Pilot Counsel

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Pilot Counsel

Article | May 01, 1997

In October 1995, when I wrote about FAR 91.213, regarding inoperative equipment, I called it "a foolish and impractical regulation." I added: "Nevertheless, it is a regulation we are charged with knowing, and we should try our best to comply with it to the extent practical." We have been fortunate that most FAA inspectors understand the folly of a literal reading of the regulation and apply it reasonably. Only the good-faith efforts of the general aviation community and the reasonableness of most inspectors have forestalled a problem — until now.

Pilot Counsel

Article | Apr 01, 1997

It has been two-and-a-half years since the general aviation community helped to pass a federal statute of repose. This statute carries the ambitious title of The General Aviation Revitalization Act of 1994.

Pilot Counsel

Article | Mar 01, 1997

Here is the story of a pilot who crashlanded his aircraft after it ran out of fuel. The FAA investigated the accident and took legal action against the pilot.

Pilot Counsel

Article | Feb 01, 1997

Many pilots will be interested in knowing about a new law that will require the sharing of their pilot records if they apply for an airline job. On October 9, 1996, President Clinton signed into law what is officially called the "Pilot Records Improvement Act of 1996." This act will require that any airline, before hiring a pilot, must obtain and check all sorts of records of the pilot applicant.

Pilot Counsel

Article | Jan 01, 1997

I doubt that any of us missed the widely publicized news accounts of the two U.S.-registered Cessna 337 Skymasters shot down by Cuban MiGs over the Straits of Florida last February. A third Skymaster escaped.

Pilot Counsel

Article | Dec 01, 1996

A month or two ago, I moderated a seminar on aircraft insurance at AOPA Expo in San Jose, California. The seminar was a unique opportunity to learn what questions AOPA members have about their aircraft insurance.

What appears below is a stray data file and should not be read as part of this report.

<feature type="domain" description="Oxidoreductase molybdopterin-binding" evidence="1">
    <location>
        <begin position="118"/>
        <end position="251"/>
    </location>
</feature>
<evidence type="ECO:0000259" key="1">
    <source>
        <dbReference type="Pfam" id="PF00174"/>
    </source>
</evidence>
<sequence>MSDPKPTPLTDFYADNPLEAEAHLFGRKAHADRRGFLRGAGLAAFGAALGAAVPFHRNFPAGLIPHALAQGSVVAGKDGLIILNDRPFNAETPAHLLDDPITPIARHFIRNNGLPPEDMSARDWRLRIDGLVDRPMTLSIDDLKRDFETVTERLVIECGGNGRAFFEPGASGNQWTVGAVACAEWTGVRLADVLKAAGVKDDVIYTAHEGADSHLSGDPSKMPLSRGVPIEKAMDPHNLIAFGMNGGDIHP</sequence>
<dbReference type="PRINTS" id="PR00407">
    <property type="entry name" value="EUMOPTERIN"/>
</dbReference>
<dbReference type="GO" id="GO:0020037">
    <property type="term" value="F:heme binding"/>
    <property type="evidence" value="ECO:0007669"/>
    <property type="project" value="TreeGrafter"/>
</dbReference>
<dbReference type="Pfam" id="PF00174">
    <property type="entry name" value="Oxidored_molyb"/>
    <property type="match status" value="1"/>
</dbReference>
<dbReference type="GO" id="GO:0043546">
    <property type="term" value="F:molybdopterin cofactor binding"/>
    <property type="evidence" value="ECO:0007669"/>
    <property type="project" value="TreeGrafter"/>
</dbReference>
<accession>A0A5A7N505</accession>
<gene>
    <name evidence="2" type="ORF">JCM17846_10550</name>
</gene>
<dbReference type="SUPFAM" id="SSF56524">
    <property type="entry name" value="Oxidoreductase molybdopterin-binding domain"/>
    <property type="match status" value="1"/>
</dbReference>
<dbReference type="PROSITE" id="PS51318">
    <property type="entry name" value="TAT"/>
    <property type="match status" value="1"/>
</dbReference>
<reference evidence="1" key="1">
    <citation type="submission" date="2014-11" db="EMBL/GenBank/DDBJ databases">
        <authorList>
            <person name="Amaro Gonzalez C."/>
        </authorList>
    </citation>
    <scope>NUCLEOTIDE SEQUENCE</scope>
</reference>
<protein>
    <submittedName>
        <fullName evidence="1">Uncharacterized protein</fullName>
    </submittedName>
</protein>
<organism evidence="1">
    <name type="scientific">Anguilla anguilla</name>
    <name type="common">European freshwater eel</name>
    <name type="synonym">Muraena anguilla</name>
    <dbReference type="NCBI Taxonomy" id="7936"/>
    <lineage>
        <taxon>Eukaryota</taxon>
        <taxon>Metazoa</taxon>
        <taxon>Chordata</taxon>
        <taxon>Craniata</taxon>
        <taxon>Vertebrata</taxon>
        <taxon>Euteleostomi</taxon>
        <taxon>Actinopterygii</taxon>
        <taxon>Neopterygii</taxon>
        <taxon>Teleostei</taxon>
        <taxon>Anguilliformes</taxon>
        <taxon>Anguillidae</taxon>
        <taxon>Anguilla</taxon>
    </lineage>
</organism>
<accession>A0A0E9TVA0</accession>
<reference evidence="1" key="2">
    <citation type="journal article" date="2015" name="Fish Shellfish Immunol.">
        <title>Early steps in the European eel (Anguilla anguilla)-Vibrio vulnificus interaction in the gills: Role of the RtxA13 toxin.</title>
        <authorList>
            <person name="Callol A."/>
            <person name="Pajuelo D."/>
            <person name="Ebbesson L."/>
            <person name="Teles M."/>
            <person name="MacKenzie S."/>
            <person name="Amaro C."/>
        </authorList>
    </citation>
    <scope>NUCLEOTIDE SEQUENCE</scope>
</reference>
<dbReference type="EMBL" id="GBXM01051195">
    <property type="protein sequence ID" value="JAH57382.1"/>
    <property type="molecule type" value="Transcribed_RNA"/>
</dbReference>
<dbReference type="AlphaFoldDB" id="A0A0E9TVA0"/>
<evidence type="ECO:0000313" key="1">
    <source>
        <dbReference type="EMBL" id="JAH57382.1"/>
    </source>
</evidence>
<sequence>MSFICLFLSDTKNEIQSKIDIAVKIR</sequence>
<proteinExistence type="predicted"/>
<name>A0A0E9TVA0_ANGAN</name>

Pilot Counsel

Article | Nov 01, 1996

Suppose that you need your pilot certificate to earn your livelihood. Many of us do — flight instructors, professional pilots, even pilots on business.

Pilot Counsel

Article | Oct 01, 1996

Do you know whether you have insurance protection when you rent an aircraft? This is a question that continues to plague pilots. We first posed it in this column as long ago as January 1965, then again in November 1974, and in May 1980.

Pilot Counsel

Article | Sep 01, 1996

The Federal Aviation Administration and its boss, the U.S. Department of Transportation, have just issued a policy statement on airport rates and charges.

Pilot Counsel

Article | Aug 01, 1996

A recent decision by FAA Administrator David R. Hinson has dramatically changed our understanding of an important principle of aviation law.

Pilot Counsel

Article | Jul 01, 1996

Unless you are in the business of buying and selling aircraft, you are probably only vaguely familiar with AOPA's title and escrow services. These are services that could prove to be very helpful to you.

Pilot Counsel

Article | Jun 01, 1996

How much should a pilot be able to rely on someone else to help with preflighting an aircraft, and even help with flying the aircraft? After all, it is not unusual for one pilot to help another with such flying activities as calling for the weather; filing a flight plan; checking the fuel and oil levels; untying the aircraft; pulling chocks; or even helping with the radios, navigation, and the like. If the "someone else" makes a mistake, should the pilot in command be held responsible? This becomes an important question if the mistake leads to an infraction of the Federal Aviation Regulations.